Press Releases

Twitter iconYouTube iconFacebook iconSoundCloudiTunes badge

Call us: +44 (0)20 7679 9041


The UCL Media Relations team is the university’s central press office.


We connect journalists to expert academics and promote UCL research and teaching throughout the global media.


More contact information



Looking at the body in a whole new light

Publication date: Jul 3, 2006 3:54:08 PM

What goes through David Beckham’s mind as he lines up to take a World Cup free kick and how babies learn language are among the questions that may soon be answered thanks to new optical imaging systems that are under development at UCL and the University of Essex.

The techniques will be showcased at this year’s Royal Society Summer Science Exhibition, which runs from the 3–6 July 2006. Visitors to the exhibit ‘Shedding light on the human body’ will learn how researchers are using near infrared light  – which is invisible to the naked eye – to look inside the body in a whole new way. 

Applications of these new technologies include investigating mental imagery in sport, monitoring brain damage in premature babies and detecting the growth of blood vessels around tumours.

Optical tomography makes it possible to assess brain function in newborn and premature babies. A device developed at UCL measures the flight times of photons across the head using ultra-short pulses of laser light. The information is then used to reconstruct 3-D images of blood volume and oxygenation. The optical images can be used to characterise the how the brain develops and to detect abnormalities associated with brain damage.

Photoacoustic imaging allows mapping of tiny blood vessels that proliferate as a tumour grows. By imaging the oxygen levels in these blood vessels it may be possible to help predict how a tumour will respond to treatment. The technique works by firing extremely short laser pulses, which are a few billionths of a second in duration. These generate sound waves in tissue which are then detected at the surface and used to create an image.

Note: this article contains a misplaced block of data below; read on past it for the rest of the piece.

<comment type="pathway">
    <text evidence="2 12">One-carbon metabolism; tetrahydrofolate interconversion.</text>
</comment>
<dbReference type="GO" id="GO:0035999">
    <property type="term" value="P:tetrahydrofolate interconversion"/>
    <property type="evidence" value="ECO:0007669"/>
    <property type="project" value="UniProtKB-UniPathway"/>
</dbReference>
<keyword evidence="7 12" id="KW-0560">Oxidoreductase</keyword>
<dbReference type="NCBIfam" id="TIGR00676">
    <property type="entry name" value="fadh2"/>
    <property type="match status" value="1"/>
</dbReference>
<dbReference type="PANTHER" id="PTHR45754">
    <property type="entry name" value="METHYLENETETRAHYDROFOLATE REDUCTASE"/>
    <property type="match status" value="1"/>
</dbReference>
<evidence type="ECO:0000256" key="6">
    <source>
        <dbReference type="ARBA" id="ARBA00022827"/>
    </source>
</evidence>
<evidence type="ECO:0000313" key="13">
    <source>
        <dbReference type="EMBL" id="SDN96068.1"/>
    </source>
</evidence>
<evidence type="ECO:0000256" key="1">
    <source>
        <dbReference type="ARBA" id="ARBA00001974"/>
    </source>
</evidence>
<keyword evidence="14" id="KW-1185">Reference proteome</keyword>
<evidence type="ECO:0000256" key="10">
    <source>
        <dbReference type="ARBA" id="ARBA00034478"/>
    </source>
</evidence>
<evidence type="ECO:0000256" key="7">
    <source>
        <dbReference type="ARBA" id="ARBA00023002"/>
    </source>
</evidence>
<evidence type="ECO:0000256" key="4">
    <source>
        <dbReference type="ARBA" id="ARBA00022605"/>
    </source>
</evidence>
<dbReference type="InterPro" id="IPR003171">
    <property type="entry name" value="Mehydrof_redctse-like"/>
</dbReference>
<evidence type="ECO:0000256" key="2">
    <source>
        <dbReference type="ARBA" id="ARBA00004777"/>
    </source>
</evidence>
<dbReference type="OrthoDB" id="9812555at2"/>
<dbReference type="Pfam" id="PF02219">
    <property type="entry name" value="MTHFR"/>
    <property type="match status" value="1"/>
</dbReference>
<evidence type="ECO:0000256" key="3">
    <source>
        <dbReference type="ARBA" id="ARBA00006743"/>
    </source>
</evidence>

Near infrared spectroscopy is a non-invasive technique which takes advantage of the relative absorption of different wavelengths of light and allows researchers to differentiate between oxygenated arterial blood – which appears red – and venous blood which appears purple/blue. Researchers at the University of Essex are shining light on the brain and the muscle; they are testing the theory that when Beckham visualises taking a free kick, the same blood flow pathways in his mind and body are activated as when he actually scores it. 

Professor Chris Cooper, of the Centre for Sports and Exercise Science, University of Essex, says: “Mental imagery of this kind is the key to excelling in sport and is practised by all elite athletes. Our studies show that thinking about exercise isn’t confined to the mind, it is real training of the mind and body.” 

Dr Clare Elwell, of the UCL Department of Medical Physics & Bioengineering, who helped put the exhibit together, says: “The optical systems we are developing are portable and completely safe to use. This means we can cast light on dynamic processes within the body which are difficult to measure with other techniques such as X-rays and magnetic resonance imaging. Photoacoustic imaging is particularly exciting because we are listening to the sound that light makes in tissue and using this information to produce detailed maps of blood vessels.” 

Further details about the exhibition can be found at: www.sheddinglight.org.uk

The exhibition will be at the Royal Society in London (3–7 July) and at the Glasgow Science Centre (12–14 September)

The exhibition is sponsored by Engineering and Physical Science Research Council (EPSRC), the Medical Research Council (MRC), Biotechnology and Biological Sciences Research Council (BBSRC), Hamamatsu Photonics KK, Masimo Corporation, PROACT Medical Ltd., Artinis Medical Systems, Intimex, Hutchinson Technology.

-end-

For further information, please contact:

Dr Clare Elwell, UCL Department of Medical Physics & Bioengineering, Tel: + 44 (0) 20 7679 0270,  Email: celwell@medphys.ucl.ac.uk

Judith H Moore, UCL Media Relations, Tel: +44 (0) 20 7679 7678, Mobile: +44 (0)77333 075 96, Email: judith.moore@ucl.ac.uk

About the Summer Science Exhibition

The Summer Science Exhibition is held annually at the Royal Society, the UK’s national academy of science. The event is free and open to the public. This year, 24 interactive exhibits will be on show presenting the best of UK science, engineering and technology. During the four days of the event, more than 4,000 people are expected to take up the opportunity to explore the exhibition.

The Summer Science Exhibition takes place at the Royal Society, 6–9 Carlton House Terrace, London SW1Y 5AG.  

The exhibition is free and open to the public: Monday 3 July 6.00pm to 9.00pm (note evening opening time), Tuesday 4 July 10.00am to 4.30pm, Wednesday 5 July 10.00am to 4.30pm and Thursday 6 July 10.00am to 4.30pm. For more information visit: www.royalsoc.org/exhibition